The word “barbarian” originated in ancient Greece, and was initially used to describe all non-Greek-speaking peoples, including Persians, Egyptians, Medes and Phoenicians. The ancient Greek word “bárbaros,” from which it derives, meant “babbler,” and was onomatopoeic: In the Greek ear, speakers of a foreign tongue made unintelligible sounds (“bar bar bar”). Similar words exist in other Indo-European languages, including the Sanskrit “barbara,” which means “stammering.”
It was the ancient Romans, who by the original definition were barbarians themselves, who first transformed the use of the term. Late in the Roman Empire, the word “barbarian” came to refer to all foreigners who lacked Greek and Roman traditions, especially the various tribes and armies putting pressure on Rome’s borders. There was never a single united barbarian group, and many of the different tribes–including Goths, Vandals, Saxons, Huns, Picts and many more–shifted alliances over the years or fought alongside Roman forces against other barbarian armies. Later scholars would expand on this use of the word when writing about attacks on cultures considered “civilizations” (be it ancient China or ancient Rome) by external enemies who don’t share that civilization’s traditions or structure.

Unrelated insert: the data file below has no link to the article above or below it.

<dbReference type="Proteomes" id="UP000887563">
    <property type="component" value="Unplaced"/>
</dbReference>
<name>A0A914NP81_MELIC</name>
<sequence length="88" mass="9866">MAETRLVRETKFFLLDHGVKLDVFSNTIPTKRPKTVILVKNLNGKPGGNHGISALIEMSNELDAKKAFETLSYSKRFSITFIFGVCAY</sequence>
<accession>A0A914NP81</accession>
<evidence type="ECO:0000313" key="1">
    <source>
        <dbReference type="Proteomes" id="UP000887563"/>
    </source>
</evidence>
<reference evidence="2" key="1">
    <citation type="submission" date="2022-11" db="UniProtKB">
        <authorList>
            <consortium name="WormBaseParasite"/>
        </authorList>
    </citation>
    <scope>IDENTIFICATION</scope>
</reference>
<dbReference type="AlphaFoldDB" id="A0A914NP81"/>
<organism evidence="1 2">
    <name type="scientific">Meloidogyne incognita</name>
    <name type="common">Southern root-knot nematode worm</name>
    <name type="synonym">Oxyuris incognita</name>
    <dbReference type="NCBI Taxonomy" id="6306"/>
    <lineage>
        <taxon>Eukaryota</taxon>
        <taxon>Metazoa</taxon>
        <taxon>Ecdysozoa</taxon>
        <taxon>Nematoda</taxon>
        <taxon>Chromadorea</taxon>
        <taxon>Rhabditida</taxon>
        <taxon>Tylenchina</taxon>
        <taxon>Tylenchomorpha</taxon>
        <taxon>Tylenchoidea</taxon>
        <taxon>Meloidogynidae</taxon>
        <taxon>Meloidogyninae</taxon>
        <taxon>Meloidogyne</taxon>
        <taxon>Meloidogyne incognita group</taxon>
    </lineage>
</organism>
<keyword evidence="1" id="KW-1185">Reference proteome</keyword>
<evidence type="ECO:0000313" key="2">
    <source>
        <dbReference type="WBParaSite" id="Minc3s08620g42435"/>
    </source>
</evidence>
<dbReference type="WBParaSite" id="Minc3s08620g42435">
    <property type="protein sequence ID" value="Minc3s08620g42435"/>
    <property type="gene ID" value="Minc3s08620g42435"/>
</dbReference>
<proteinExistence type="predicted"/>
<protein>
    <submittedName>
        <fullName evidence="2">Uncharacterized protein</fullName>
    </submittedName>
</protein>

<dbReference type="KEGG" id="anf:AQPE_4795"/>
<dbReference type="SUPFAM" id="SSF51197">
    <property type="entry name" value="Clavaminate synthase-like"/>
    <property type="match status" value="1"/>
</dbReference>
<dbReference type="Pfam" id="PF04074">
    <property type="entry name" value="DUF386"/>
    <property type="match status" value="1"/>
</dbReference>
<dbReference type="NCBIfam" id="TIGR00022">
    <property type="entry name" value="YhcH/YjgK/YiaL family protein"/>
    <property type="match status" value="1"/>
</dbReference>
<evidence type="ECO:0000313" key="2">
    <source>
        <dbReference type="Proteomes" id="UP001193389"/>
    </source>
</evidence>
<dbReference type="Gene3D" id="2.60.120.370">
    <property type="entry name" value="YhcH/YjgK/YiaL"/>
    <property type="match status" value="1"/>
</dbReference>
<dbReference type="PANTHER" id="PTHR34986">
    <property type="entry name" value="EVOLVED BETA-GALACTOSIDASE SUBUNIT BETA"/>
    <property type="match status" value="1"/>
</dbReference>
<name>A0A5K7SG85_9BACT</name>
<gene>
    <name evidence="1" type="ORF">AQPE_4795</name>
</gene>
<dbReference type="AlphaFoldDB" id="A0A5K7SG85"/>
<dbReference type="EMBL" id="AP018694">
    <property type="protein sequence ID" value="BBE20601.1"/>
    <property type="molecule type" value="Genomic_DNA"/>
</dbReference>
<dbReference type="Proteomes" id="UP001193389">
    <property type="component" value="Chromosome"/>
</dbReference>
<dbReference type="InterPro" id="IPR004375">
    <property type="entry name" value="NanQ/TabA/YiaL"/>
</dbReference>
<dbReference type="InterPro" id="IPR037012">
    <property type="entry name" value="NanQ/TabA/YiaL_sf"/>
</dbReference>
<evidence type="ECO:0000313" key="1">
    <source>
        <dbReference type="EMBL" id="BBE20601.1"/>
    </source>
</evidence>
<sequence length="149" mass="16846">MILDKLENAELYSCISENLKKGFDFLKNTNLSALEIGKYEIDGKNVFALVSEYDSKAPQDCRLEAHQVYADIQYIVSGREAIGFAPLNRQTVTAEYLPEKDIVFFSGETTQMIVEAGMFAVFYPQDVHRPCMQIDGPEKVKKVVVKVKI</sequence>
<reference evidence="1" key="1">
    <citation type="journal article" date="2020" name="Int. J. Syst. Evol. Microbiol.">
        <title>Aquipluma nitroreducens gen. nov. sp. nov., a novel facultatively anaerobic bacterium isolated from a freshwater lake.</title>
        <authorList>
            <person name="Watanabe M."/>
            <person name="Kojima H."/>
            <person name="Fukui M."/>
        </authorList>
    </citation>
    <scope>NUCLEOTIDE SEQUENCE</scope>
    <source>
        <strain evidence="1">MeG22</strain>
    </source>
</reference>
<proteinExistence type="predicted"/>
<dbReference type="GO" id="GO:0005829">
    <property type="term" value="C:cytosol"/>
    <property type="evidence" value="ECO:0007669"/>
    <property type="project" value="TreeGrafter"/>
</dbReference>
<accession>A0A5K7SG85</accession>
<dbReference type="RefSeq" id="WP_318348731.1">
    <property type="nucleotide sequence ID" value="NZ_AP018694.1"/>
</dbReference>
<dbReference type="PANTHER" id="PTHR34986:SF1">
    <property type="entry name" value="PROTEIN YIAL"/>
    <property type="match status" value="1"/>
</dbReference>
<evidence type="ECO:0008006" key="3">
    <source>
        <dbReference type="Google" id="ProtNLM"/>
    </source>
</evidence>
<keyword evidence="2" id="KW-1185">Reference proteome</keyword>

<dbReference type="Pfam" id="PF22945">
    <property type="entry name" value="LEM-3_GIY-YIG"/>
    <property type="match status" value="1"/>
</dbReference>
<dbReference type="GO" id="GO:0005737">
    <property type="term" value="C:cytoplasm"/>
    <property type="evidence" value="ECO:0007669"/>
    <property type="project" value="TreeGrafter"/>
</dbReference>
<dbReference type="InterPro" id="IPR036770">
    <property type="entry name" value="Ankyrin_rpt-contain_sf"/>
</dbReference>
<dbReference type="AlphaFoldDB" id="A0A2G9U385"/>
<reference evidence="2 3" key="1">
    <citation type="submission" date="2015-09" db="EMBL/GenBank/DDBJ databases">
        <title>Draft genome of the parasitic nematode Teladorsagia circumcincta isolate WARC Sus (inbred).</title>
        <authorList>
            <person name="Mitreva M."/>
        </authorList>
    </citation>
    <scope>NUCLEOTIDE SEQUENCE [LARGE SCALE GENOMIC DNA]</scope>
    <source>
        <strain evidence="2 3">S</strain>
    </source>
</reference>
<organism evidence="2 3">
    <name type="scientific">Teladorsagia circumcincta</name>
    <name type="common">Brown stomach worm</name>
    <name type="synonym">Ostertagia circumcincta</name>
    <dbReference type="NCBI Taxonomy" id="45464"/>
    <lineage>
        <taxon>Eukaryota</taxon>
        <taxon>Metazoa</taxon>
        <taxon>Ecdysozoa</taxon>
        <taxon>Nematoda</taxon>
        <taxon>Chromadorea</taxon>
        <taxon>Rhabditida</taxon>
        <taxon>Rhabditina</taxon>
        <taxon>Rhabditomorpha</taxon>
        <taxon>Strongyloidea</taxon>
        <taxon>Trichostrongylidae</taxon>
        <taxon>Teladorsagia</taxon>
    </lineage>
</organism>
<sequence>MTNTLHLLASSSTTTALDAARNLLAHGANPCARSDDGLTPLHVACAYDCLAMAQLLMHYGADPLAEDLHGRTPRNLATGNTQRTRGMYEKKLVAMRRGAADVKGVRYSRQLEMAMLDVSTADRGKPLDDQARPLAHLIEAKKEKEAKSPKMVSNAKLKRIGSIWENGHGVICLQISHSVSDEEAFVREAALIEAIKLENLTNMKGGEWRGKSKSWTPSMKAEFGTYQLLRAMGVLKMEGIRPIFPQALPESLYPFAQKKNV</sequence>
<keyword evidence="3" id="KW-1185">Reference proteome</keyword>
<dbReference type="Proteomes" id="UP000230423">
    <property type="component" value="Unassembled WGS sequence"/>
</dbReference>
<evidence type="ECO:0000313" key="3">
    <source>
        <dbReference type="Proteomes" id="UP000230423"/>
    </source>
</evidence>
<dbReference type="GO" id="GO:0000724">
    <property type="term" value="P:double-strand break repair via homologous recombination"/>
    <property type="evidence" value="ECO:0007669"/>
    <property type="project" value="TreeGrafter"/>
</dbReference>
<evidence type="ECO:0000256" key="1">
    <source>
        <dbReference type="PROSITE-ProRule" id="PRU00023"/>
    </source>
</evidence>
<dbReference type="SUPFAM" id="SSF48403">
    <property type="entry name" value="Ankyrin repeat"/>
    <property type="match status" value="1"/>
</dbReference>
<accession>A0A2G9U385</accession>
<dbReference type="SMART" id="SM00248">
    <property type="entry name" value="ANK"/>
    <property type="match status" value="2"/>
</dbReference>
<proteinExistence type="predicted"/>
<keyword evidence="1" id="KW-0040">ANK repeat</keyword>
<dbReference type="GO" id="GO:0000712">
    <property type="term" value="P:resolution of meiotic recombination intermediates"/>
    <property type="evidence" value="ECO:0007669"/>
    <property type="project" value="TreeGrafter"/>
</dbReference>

Today, the adjective “barbaric” is most commonly used to describe an act that is either brutal or cruel to the point of savagery or primitive and uncivilized (or all of the above) while a “barbarian” is a person who commits such acts or displays such characteristics. This more general–and explicitly negative–definition, when compared with either the Greek or Roman sense of the word, illustrates clearly just how far “barbarian” has been removed from its ancient roots.
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